Time well spent?

Social media shares a curated existence

Illustration by Scott A. Ford

What is social media for? 

Really, stop and think about it. Are you on Facebook because you need a daily dose of catch-up with folks from high school? Are you on Instagram because you have an insatiable appetite for selfies and those bird’s-eye-view shots of latte art? Why are you on Snapchat? Pinterest? Twitter? 

The discussion of whether or not social media is good for us is not a new discussion. It falls within a tradition of being skeptical about new modes of communication and technological progress. There were people who fervently decried the television, the telegraph, and the printing press. Some of the brightest minds of the day even warned against the implementation of the alphabet. 

Despite the resistance, and regardless of its merits, those inventions squeaked their way into cultural prominence and have fundamentally transformed the ways we communicate. The brightest minds of our day say that social media is another step in a major communication shift. 

According to recent statistics from Pew Research Center, 90 per cent of the 18 to 29 year-old demographic use social media. 

Sources differ drastically in their approximations of how much time per day is spent on social media. Global Web Index, with one of the most modest approximations, indicates that 1.72 hours is dedicated to social media each day. If that number holds true for all 365 days a year, that means over just over 26 days of your year are spent, from start to finish, in the land of hashtags, followers, and regrams.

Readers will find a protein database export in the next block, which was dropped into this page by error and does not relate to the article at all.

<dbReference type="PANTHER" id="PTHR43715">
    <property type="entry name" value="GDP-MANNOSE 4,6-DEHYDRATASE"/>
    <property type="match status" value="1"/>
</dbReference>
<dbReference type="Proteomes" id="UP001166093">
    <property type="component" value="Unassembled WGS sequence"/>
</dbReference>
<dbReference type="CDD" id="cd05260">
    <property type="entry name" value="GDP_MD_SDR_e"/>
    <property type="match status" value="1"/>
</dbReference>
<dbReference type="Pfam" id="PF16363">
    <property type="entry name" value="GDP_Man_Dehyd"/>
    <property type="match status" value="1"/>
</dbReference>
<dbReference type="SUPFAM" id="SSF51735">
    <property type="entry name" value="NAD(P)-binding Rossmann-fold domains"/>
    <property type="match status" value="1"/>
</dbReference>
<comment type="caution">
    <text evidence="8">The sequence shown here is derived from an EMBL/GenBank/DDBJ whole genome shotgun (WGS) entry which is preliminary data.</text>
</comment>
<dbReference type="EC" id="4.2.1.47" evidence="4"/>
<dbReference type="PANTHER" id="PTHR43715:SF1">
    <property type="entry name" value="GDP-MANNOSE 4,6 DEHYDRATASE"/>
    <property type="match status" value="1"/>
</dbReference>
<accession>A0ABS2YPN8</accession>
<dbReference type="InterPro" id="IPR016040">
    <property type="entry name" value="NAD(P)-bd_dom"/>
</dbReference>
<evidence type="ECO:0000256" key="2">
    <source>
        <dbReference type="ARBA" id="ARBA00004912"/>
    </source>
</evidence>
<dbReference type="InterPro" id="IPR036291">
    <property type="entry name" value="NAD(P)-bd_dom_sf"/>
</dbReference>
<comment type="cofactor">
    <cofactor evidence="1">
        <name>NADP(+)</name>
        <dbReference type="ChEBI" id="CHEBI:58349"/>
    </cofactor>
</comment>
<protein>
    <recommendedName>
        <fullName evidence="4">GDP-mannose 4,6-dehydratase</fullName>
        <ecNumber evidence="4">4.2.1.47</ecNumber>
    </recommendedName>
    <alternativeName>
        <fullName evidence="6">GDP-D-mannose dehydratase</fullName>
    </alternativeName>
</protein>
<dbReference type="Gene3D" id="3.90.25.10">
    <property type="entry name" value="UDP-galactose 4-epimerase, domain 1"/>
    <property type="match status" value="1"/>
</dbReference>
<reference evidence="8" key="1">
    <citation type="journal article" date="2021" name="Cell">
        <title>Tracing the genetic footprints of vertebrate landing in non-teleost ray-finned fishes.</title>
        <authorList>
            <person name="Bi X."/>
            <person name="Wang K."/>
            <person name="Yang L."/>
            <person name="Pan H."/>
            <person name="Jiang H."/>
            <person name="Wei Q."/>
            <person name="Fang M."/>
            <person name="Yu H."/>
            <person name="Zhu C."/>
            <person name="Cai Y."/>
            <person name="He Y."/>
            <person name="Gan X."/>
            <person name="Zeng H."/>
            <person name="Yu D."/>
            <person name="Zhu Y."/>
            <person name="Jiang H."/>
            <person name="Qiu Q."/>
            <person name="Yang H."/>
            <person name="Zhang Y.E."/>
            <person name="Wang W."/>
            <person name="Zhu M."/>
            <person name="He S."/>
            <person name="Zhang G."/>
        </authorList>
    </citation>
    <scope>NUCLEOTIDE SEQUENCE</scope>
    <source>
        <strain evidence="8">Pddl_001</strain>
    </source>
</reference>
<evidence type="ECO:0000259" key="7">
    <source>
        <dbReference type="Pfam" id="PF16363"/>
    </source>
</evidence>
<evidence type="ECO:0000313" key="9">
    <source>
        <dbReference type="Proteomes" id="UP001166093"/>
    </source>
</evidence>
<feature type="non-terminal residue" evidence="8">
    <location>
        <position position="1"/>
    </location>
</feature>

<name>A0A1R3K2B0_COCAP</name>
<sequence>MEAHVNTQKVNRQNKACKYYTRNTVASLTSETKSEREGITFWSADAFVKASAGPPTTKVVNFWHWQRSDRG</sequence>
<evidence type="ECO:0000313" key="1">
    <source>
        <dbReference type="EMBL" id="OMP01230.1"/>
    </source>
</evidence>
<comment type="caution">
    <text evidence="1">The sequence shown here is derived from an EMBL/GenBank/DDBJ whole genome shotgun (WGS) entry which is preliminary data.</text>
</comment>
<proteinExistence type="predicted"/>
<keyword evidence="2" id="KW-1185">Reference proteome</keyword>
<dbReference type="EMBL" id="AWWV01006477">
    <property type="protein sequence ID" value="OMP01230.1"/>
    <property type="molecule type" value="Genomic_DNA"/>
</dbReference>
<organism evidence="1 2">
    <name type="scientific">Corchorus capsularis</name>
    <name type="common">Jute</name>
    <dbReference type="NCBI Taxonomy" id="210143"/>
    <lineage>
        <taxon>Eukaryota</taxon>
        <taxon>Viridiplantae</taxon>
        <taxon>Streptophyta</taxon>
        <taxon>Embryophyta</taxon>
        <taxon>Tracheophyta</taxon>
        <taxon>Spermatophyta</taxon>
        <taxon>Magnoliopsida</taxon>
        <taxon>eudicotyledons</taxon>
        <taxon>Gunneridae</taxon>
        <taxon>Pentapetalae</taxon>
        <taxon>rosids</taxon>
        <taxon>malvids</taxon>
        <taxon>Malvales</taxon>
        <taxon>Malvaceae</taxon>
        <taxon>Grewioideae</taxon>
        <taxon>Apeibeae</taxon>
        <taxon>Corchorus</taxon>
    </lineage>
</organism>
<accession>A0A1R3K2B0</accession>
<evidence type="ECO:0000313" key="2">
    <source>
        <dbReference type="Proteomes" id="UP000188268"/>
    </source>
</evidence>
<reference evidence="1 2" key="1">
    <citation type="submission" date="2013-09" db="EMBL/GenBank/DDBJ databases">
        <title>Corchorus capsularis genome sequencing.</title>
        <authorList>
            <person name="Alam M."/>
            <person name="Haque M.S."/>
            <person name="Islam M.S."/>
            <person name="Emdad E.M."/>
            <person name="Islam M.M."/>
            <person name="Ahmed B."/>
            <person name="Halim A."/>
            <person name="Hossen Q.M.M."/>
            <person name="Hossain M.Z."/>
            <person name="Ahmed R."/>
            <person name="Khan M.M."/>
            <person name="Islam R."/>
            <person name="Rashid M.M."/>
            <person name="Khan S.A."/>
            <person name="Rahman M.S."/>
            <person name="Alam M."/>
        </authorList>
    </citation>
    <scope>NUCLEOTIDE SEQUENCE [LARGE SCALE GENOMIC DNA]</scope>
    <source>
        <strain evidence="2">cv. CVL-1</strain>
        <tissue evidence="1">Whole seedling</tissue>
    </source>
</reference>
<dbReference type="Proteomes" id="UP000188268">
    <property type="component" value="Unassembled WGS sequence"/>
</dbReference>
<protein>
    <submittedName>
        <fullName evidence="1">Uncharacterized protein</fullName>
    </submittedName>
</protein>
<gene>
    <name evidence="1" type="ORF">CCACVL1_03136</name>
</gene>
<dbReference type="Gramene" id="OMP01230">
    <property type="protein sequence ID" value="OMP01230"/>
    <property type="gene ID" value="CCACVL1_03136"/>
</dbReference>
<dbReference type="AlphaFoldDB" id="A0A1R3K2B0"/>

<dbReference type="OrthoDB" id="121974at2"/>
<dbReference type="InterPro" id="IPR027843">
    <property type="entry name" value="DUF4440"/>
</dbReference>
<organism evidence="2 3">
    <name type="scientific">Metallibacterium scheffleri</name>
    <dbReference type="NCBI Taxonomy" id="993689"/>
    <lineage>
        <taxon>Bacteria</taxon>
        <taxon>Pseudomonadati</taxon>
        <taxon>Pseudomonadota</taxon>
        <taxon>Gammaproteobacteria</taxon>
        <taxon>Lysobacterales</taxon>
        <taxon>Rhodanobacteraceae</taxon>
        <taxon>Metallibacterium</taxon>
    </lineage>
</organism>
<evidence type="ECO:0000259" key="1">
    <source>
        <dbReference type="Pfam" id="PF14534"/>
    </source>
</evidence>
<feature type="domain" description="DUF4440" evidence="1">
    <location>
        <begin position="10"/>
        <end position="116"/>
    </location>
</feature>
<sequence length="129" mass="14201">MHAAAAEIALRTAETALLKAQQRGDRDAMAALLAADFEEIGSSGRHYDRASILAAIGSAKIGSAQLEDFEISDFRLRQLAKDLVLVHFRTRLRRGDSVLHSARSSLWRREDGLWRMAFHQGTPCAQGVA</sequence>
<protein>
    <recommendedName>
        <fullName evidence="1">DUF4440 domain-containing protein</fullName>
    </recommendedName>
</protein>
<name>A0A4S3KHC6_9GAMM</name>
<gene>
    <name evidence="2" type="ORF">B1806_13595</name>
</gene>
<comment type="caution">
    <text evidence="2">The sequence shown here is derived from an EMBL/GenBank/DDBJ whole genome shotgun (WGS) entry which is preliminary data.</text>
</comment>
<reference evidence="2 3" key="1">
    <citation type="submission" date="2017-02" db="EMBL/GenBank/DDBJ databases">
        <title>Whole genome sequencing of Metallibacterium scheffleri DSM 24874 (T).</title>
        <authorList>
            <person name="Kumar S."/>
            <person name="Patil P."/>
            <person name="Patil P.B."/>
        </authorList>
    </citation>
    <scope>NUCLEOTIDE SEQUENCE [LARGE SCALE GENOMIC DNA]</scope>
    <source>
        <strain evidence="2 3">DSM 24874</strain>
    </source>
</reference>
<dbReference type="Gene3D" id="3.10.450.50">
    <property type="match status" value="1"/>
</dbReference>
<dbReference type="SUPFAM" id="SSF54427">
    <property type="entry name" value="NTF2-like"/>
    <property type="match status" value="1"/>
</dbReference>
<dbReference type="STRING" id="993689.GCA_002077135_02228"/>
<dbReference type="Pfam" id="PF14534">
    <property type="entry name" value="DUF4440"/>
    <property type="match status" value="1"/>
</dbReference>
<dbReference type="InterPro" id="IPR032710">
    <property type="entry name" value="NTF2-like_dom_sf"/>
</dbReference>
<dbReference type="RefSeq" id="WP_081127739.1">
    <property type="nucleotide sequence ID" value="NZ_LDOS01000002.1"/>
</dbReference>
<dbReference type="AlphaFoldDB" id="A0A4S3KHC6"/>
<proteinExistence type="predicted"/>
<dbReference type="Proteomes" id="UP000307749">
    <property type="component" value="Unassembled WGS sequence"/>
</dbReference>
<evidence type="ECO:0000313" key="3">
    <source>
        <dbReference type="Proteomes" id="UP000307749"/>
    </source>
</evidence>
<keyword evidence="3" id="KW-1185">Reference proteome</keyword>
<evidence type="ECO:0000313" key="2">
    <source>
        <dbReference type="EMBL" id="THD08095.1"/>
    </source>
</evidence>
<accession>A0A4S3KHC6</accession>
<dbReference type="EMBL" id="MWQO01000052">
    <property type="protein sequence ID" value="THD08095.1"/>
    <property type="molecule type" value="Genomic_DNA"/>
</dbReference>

But is it time well spent? 

The problem is, most people probably don’t even realize how much of their lives they’re giving over to social media. They find themselves halfway through a news feed, feeling a little disoriented, without any recollection of opening the app and beginning to scroll. They find themselves at 1:30 in the morning in an online vortex, looking at photos of their ex-boyfriend’s new girlfriend’s sister’s Instagrammed coffee. 

It’s a way to fill time, but there’s a point where it kills time altogether, mutilating the opportunity to do something, anything else. 

Social media isn’t necessarily bad, but it’s important to put thought into how you’re using it. It’s easy to get sucked into the social media sphere, the world that’s dictated by instant gratification à la ‘likes’. 

All of a sudden, your reality shifts to this fictitious realm where everyone looks more attractive, appears more popular, and seems to be a whole hell of a lot more happy than you are. 

But that isn’t real life. It’s a completely curated version of existence. 

Social media is an incredible way to mobilize information, as any aspiring artist will tell you. It’s an excellent tool to invite people to your band’s show, to promote the play you’re starring in, to share your photo essay, or to spread the word about your new article in The Uniter. But take the time to assess how much of your life is a social media life, and whether or not that’s a chunk of time you’re comfortable with. 

Shanae’s mind is split in two about her social media presence. She also writes at www. shanaeblaq.com.

Published in Volume 70, Number 17 of The Uniter (January 28, 2016)

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